This is not the most recent version of the article. View current version (7 OCT 2009)
Antibiotics for preventing respiratory tract infections in adults receiving intensive care
Editorial Group: Cochrane Acute Respiratory Infections Group
Published Online: 7 FEB 2000
Copyright © 2003 The Cochrane Collaboration. Published by John Wiley & Sons, Ltd.
How to Cite
Liberati, A., D'Amico, R., Pifferi, S., Leonetti, C., Torri, V., Brazzi, L., Tinazzi, A. 2000. Antibiotics for preventing respiratory tract infections in adults receiving intensive care
- Publication Status: Commented
- Published Online: 7 FEB 2000
This is not the most recent version of the article. View current version (07 OCT 2009)
Pneumonia is an important cause of mortality in intensive care units. The incidence of pneumonia in such patients ranges between 7% and 40%, and the crude mortality from ventilator associated pneumonia may exceed 50%. Although not all deaths in patients with this form of pneumonia are directly attributable to infections, it has been shown to contribute to mortality in intensive care units independently of other factors that are also strongly associated with such deaths.
The objective of this review was to assess the effects of antibiotics for preventing respiratory tract infections and overall mortality in adults receiving intensive care.
We searched Medline, the Cochrane Acute Respiratory Infections Group trials register, proceedings of scientific meetings and reference lists of articles from January 1984 to December 1999. We also contacted investigators in the field.
Randomised trials of antibiotic prophylaxis for respiratory tract infections and deaths among adult intensive care unit patients.
Data collection and analysis
Investigators were contacted for additional information. At least two reviewers independently extracted data and assessed trial quality.
Overall 33 trials involving 5727 people were included. There was variation in the antibiotics used, patient characteristics and risk of respiratory tract infections and mortality in the control groups. In 16 trials (involving 3361 patients) that tested a combination of topical and systemic antibiotic, the average rates of respiratory tract infections and deaths in the control group were 36% and 30% respectively. There was a significant reduction of both respiratory tract infections (odds ratio 0.35, 95% confidence interval 0.29 to 0.41) and total mortality (odds ratio 0.80, 95% confidence interval 0.69 to 0.93) in the treated group. On average 5 patients needed to be treated to prevent one infection and 23 patients to prevent one death. In 17 trials (involving 2366 patients) that tested topical antimicrobials the rates of respiratory tract infections and deaths in the control groups were 28% and 26% respectively. There was a significant reduction of respiratory tract infections (odds ratio 0.56, 95% confidence interval 0.46 to 0.68) but not in total mortality (odds ratio 1.01, 95% confidence interval 0.84 to 1.22) in the treated group.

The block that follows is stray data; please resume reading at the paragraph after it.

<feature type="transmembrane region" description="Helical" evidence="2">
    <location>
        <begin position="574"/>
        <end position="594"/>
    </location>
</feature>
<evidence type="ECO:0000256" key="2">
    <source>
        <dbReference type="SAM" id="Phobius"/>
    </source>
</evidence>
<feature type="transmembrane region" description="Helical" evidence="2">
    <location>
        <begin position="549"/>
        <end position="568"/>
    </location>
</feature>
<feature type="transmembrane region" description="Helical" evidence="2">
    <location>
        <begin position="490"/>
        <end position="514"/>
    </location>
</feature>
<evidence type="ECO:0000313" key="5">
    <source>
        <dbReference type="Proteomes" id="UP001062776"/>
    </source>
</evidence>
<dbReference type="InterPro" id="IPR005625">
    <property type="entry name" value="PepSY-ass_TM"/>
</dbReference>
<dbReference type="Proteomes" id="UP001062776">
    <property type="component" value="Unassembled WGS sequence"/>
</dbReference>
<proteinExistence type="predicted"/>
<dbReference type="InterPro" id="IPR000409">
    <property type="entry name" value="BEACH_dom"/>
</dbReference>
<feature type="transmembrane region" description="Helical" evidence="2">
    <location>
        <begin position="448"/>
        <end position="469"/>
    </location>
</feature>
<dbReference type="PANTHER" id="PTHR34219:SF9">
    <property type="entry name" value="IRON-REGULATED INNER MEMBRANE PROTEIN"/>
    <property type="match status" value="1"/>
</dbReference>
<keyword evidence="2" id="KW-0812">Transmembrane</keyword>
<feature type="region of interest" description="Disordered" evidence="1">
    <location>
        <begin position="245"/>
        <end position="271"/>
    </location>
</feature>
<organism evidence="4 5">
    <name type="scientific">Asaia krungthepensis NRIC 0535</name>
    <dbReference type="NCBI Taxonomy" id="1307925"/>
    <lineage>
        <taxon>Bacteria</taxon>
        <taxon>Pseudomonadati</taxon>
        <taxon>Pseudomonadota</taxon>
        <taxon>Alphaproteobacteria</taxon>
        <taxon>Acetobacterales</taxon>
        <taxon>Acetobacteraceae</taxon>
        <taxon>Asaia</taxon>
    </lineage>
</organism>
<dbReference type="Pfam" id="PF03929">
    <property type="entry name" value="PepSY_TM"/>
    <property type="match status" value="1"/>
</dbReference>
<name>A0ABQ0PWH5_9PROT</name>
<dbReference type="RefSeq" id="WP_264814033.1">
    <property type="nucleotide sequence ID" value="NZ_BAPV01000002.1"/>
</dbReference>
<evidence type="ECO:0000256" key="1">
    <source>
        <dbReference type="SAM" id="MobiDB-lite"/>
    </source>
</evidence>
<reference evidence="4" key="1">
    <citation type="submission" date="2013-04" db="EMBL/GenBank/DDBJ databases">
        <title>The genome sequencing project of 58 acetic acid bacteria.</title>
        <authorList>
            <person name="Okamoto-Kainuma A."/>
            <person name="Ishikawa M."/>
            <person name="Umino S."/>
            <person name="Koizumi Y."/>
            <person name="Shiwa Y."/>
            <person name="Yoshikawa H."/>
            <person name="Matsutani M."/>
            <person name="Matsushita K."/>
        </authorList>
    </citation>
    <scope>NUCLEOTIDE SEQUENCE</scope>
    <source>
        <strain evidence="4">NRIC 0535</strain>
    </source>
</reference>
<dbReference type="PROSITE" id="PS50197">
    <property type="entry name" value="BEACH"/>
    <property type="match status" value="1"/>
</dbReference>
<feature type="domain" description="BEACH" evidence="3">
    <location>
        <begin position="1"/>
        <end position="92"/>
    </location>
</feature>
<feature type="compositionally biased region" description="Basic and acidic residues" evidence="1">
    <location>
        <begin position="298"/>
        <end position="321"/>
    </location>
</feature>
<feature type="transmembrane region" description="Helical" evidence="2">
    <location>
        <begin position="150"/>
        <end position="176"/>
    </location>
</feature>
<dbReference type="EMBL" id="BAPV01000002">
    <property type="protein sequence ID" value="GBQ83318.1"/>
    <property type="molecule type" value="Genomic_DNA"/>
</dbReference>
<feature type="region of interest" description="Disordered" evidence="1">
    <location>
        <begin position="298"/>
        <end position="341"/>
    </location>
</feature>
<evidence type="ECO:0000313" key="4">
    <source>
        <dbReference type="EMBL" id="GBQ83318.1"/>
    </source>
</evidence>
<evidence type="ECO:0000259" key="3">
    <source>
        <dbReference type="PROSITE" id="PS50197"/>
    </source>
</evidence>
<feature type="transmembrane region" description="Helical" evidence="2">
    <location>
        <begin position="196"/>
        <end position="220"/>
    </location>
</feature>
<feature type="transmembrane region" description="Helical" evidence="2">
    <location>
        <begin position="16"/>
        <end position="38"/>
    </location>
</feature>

A combination of topical and systemic prophylactic antibiotics can reduce respiratory tract infections and overall mortality in adult patients receiving intensive care. The design of the trials included in this systematic review does not allow to assess whether or not the treatment leads to antimicrobial resistance. Trials with different design are warranted to reliably address this question.
Antibiotics can help reduce respiratory infections in people receiving intensive care in hospital
People who need ventilation (mechanical breathing support) in intensive care can develop respiratory tract infections or pneumonia (a lung infection). Some people will die because of these infections. The review of trials found that a combination of antibiotics that are topical (where a drug is applied directly to the part being treated) and systemic (affecting the whole body) reduces infections and therefore death from these infections. The use of topical antibiotics alone will reduce the person's infection but not influence their survival.